LONG BEACH - For Long Beach resident Judy Crumpton, the Hof's Hut restaurant at Second Street and Pacific Coast Highway is more than a place to eat.
It was the place where her husband worked as a busboy and later a dishwasher and where her son-in-law worked as a bartender. It was where she met up with friends after a night of fun and had an order of what she considers the best onion rings in California.
"I have lots of fond memories of this restaurant," she said. "We had great times. This particular Hof's Hut has been ingrained in our family.
So when Crumpton found out that her beloved neighborhood restaurant may be closing, she and about two dozen patrons came down to the restaurant Thursday to protest the closure scheduled for March 1.
They held up signs that read, "Oh no! Hof's can't go!" and "Watt's wrong with this picture. Hands Hof our watering hole!" and "Craig Hoffman: Listen to the people speak. Save Our Hof's Hut."
"We're here to help an old friend," said former Mayor Beverly O'Neill, who was among the protesters.
The family restaurant, which seats about 250 people, has been a local mainstay since 1961. For many, it is where generations of families go to eat after church on Sundays or friends have a drink and watch a sports game.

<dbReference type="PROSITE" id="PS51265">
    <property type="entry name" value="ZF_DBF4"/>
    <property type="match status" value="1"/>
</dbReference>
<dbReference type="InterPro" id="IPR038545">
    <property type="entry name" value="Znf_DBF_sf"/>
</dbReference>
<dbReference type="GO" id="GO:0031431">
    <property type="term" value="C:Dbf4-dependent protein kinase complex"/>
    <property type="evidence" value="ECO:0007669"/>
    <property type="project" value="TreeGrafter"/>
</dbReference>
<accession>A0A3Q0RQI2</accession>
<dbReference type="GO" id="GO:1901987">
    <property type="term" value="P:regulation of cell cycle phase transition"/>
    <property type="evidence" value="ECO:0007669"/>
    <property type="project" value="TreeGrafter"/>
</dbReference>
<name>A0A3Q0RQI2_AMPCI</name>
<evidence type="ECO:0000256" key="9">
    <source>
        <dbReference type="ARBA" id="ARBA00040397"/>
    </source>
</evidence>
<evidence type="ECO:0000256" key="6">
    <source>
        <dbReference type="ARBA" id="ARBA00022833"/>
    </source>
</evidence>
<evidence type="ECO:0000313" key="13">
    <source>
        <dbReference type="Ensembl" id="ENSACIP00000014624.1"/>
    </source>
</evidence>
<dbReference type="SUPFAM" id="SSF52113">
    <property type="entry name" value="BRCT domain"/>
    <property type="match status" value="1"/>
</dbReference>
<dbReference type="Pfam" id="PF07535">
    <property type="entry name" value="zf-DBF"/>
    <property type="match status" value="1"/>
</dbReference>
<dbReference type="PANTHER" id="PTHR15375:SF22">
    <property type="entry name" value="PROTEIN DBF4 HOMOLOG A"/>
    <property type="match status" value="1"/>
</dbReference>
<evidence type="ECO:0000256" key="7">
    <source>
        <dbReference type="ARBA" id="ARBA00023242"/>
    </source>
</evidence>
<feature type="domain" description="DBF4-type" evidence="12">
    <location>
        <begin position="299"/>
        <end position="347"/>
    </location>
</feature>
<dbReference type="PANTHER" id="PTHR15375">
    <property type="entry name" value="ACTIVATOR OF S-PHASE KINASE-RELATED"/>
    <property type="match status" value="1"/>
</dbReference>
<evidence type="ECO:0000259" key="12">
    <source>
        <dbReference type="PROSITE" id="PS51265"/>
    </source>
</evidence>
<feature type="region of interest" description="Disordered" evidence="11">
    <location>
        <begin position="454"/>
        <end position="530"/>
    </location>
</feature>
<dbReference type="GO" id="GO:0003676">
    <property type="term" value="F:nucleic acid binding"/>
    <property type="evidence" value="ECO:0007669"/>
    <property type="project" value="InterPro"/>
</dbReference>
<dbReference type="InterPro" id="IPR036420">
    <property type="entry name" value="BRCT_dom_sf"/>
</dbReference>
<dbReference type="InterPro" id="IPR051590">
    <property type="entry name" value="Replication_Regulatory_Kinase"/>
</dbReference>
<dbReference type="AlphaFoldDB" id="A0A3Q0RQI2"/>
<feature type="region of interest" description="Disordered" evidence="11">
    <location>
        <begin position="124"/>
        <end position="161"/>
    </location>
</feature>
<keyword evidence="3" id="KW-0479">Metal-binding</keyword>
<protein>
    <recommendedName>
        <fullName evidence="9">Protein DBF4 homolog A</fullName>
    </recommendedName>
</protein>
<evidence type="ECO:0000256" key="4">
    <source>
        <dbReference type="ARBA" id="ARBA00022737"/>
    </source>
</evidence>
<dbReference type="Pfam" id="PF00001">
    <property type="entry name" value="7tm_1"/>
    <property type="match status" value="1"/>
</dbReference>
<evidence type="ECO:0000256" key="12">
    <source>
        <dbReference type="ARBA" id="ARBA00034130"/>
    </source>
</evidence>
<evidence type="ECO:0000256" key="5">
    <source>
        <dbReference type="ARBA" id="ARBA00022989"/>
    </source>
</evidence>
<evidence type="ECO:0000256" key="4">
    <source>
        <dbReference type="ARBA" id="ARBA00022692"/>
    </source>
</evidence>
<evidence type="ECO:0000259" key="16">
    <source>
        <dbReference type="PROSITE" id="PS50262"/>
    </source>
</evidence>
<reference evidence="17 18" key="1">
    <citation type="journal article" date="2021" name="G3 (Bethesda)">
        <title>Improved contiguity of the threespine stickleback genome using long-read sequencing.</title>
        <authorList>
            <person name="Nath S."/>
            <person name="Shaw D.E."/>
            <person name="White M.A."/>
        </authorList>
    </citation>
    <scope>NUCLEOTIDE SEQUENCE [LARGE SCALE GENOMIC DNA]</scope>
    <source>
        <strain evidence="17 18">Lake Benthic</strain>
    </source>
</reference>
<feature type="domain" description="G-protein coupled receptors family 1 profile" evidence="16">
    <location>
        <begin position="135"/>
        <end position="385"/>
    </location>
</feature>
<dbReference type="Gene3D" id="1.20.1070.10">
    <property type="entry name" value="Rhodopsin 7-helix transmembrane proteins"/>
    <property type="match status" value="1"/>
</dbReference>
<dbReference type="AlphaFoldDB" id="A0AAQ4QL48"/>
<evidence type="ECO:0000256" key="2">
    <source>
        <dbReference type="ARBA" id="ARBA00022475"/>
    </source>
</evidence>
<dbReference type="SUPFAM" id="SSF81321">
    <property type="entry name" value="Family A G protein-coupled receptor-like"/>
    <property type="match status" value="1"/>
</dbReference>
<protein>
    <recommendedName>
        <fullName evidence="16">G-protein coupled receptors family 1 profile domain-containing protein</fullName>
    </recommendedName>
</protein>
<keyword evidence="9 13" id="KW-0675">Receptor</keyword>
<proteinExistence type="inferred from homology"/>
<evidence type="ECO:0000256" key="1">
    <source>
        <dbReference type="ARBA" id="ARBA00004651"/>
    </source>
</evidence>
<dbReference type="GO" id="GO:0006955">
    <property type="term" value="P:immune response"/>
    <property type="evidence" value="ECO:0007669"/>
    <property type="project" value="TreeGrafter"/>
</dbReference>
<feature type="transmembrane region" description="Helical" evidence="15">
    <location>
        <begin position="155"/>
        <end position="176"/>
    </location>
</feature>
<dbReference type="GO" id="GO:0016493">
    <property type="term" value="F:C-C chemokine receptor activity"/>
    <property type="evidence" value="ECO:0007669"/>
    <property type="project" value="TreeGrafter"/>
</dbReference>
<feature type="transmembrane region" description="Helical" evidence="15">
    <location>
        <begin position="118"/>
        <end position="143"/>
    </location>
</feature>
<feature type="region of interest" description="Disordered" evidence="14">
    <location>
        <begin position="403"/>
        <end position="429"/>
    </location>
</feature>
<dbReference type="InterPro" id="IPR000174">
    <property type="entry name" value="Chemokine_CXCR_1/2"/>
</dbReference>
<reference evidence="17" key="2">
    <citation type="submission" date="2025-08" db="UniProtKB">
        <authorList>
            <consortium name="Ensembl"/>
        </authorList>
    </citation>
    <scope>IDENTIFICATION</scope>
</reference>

But the new property owners and Hof's Hut owner Craig Hofman couldn't agree on a lease.
"Hof's has been in negotiations with the new owners for probably upwards of a year," said Hof's spokeswoman Erin Peacock. "We're here today because those negotiations were unsuccessful."
Peacock said the decision was not an easy one to make for Hofman.
"Up until the day he had to announce that it was closing, he had hope," she said. "They were working really hard to stay.
Meanwhile, Hof's will work to help employees transition to another Hof's Hut and other company restaurants such as Lucille's BBQ, she said.
"They're doing everything they can to make this as easy on the employees as possible," Peacock said.
However, some patrons said they aren't ready to let their neighborhood joint go.
"As far as I'm concerned, this particular restaurant is a Long Beach landmark," Crumpton said. "I don't want to see everything in this city being chiseled away."
Columnist Tim Grobaty contributed to this story.